That bothers me. As someone who, for a good while in his life, was very much “winning” at the tragedy game… I don’t ever want to go back there. I’ve since racked up some positive stuff and distance, so my score has probably fallen to levels where I can more easily be “beaten” by others. After all, my losses didn’t continue. My mom survived. I got married again. I’m personally pretty healthy.
But it’s not a game. I don’t ever want to compete with someone for “worst life.” That’s a terrible competition to be part of. This fact has often led me to keeping my mouth shut when others are sharing their stories, for fear of unintentionally trumping them. Like: “I’m sorry to hear all that, but I’ve been through worse.” One of the most frustrating things I often hear from those going through something is: “You just can’t understand.” It is the cleanest, and most effective way to shut someone else out, and when we humans are hurting, that is often what we do.
Look, it is true that everyone experiences loss and grief differently, but there are some common human elements to the experience. I would argue that someone who has experienced a simple heartbreak, like from a high school date, or losing a dumb contest important to them, can absolutely understand loss if they choose to reflect on how they felt. It’s a simple matter of magnitude. Remember how it sucked when you lost and how helpless and scary it might have felt? Perhaps how robbed you felt of something that should have, rightfully, been yours? Magnify that by a lot when it’s someone or something you really loved. Same feelings, different scale. We have all felt sad, helpless, frustrated, scared, and alone sometimes. Loss is a lot like all of those things, except bigger and all together.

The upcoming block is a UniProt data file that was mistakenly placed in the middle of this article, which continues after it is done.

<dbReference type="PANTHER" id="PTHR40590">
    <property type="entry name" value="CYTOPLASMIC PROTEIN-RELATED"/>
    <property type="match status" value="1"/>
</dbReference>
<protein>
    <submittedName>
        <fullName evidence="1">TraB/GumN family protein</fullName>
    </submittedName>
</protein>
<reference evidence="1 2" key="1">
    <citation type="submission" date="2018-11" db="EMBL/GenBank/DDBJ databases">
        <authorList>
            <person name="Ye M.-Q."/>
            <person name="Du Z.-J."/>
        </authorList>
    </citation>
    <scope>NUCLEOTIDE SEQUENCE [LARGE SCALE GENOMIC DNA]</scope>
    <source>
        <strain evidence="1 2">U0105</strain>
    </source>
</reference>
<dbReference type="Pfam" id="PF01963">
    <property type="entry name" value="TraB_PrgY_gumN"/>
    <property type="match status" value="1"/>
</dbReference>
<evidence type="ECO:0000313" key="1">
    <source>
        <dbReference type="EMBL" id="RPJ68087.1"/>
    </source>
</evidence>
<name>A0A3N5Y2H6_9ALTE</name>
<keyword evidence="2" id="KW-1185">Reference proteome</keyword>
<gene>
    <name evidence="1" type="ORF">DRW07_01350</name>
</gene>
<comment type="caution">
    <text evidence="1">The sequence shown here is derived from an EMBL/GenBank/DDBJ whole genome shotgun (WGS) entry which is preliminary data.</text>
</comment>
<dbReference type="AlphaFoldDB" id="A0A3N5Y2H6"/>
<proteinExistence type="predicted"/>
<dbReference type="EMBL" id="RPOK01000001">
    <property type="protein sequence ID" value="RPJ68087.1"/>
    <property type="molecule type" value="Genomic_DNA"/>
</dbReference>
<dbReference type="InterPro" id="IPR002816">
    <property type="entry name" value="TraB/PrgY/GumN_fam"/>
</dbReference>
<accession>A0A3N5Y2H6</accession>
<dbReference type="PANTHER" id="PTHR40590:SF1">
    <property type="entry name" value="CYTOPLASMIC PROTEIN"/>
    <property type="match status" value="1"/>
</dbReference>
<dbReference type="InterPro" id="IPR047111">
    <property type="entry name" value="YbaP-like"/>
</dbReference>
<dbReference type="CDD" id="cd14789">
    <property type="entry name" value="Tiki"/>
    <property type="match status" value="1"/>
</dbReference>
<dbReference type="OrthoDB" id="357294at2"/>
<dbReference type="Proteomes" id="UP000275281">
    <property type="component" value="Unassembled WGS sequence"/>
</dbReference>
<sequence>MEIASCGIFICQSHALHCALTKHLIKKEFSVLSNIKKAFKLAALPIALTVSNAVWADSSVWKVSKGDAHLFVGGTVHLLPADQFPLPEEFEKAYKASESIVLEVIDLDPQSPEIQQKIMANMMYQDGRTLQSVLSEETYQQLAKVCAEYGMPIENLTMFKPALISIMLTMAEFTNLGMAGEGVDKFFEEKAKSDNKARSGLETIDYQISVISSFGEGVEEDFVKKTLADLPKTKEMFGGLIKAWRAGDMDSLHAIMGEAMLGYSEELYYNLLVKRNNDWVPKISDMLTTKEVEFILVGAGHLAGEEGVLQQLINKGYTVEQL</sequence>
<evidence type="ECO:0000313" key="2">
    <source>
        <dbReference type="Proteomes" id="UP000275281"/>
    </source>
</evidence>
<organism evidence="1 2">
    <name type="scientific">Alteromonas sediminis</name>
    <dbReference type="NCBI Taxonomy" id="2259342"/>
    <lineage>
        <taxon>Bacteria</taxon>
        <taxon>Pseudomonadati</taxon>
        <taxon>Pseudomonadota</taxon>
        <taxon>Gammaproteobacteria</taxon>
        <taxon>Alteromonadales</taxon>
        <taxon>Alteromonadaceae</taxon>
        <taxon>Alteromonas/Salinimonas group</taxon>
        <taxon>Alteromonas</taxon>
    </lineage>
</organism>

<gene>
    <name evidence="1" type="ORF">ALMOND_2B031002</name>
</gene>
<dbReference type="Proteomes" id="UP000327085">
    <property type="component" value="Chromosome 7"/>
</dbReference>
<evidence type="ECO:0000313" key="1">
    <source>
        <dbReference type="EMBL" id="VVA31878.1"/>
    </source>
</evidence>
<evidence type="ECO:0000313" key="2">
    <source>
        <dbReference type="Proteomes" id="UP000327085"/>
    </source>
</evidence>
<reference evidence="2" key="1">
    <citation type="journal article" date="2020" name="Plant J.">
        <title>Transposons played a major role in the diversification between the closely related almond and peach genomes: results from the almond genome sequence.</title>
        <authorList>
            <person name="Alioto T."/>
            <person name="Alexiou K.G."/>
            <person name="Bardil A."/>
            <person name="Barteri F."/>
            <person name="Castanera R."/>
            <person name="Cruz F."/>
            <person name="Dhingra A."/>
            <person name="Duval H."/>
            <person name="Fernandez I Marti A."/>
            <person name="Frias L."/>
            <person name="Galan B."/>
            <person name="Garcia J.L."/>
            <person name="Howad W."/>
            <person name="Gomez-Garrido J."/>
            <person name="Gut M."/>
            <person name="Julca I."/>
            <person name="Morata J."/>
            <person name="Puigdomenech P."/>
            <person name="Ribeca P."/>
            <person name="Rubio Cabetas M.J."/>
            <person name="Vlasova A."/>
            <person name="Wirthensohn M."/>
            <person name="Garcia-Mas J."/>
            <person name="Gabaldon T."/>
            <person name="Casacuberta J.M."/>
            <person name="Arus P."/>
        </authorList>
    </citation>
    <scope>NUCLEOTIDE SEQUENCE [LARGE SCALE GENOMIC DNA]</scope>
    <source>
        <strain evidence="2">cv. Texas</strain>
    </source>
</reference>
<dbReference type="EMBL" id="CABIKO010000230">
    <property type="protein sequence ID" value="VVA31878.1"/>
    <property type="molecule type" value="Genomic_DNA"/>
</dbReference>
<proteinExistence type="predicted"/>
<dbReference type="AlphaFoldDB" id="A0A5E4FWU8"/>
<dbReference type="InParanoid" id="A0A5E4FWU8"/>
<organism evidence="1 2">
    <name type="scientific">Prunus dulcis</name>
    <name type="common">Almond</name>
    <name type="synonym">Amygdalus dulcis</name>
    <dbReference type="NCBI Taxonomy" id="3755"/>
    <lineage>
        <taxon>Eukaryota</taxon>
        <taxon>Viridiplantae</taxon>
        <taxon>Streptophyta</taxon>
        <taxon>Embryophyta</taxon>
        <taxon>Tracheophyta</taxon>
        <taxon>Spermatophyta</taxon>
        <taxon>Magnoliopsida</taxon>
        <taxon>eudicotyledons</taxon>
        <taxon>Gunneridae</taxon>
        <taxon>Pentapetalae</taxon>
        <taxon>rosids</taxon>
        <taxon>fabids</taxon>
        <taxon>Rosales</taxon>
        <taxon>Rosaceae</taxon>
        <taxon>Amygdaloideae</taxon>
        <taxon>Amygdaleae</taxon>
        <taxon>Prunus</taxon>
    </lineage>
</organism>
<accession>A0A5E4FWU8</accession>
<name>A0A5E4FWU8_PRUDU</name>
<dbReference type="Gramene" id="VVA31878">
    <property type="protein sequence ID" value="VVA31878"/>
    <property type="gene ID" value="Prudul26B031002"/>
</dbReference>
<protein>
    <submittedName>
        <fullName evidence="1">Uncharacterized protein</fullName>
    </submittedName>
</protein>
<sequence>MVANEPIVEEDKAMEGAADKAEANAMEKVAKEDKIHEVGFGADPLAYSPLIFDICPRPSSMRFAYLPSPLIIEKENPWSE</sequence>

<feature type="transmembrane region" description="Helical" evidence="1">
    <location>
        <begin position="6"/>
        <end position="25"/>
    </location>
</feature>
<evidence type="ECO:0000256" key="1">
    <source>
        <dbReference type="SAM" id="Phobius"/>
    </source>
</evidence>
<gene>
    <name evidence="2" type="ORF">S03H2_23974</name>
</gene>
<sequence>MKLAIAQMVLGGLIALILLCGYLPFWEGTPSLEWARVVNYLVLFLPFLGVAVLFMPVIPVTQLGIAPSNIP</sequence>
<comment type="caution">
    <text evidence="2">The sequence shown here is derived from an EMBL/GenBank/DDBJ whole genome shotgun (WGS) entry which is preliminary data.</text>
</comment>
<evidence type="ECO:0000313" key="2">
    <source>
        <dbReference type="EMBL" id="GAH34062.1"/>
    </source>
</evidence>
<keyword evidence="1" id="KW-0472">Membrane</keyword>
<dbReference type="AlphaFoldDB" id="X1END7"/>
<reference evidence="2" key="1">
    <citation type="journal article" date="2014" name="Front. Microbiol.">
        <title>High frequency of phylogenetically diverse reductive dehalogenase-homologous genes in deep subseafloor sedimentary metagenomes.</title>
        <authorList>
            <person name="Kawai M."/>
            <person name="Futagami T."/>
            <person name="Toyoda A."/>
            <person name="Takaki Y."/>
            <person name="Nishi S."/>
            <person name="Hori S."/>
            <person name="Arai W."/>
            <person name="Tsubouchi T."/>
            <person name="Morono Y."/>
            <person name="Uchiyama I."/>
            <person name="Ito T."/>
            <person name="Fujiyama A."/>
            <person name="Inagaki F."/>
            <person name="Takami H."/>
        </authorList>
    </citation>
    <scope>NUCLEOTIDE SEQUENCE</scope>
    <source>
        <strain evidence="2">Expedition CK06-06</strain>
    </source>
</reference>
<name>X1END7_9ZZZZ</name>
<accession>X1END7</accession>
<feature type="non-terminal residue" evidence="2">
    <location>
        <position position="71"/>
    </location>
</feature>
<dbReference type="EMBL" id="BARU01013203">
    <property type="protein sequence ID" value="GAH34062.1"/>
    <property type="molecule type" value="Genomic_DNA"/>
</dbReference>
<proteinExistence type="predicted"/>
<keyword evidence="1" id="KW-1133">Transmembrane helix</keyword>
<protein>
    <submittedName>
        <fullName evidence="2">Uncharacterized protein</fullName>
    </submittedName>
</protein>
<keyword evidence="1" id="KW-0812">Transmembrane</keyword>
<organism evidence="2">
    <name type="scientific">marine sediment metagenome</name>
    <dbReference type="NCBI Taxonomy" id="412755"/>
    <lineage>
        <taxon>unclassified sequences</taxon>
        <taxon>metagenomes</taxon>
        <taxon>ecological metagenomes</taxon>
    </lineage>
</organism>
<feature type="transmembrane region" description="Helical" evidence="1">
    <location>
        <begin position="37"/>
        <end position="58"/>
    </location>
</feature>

You do not need to “win” the tragedy game in order to understand others. It is not always the person who has lost most or the same that can understand best. Mostly, it just takes love and understanding. Effort, on an emotional level. People on both sides of the coin need to be willing to make that effort.
So, to those who have the best of intentions and are always just trying to empathize but feel like they can’t… don’t stop. Don’t let the advice articles or people push you away. Keep trying. Keep trying to empathize and understand, because if it comes from a place of love, love is awesome. You don’t need “street cred” to express love. Keep doing it in the best way you know how and don’t let anyone tell you otherwise. The world needs more love and understanding, despite the feedback it may be giving you.
And for those of us in the Loss Club, take care that you aren’t stifling the love flowing your way. It can be real easy to think that no one else can truly understand because, frankly, that is probably true. They aren’t you. But it doesn’t mean that no one else without the same experience can love you adequately enough to help. In our grief, we often turn from love, but instead should strive to grasp it with grace. Encourage love to flow as best you can can with whatever scattered shards of your heart you can sweep together. Putting yourself back together after being shattered by loss is one of the hardest things you will ever experience… but life and love does go on.
There are benefits that come out of loss if you choose to find them. Through loss we can gain a renewed appreciation for what it means to live and love. We can learn to harness and cherish the precious time given to us, acknowledging that it can all end unexpectedly. We can strengthen bonds among those that remain. We can bear more of a load on shoulders broadened by trial and adversity. We can recognize that it is better, truly, to have loved and lost, than to never have loved at all. We are always better off for love.
Be patient with one another out there. Find the intentions behind words, and forgive one another for never fully understanding. It is such a challenge to truly walk in another’s shoes. Try not to be too critical when someone inevitably falls short, especially if you can tell the attempt is rooted in love. Trust me, it’s something I still struggle with 13 years later, but when I’ve been able to succeed, it is absolutely worth it.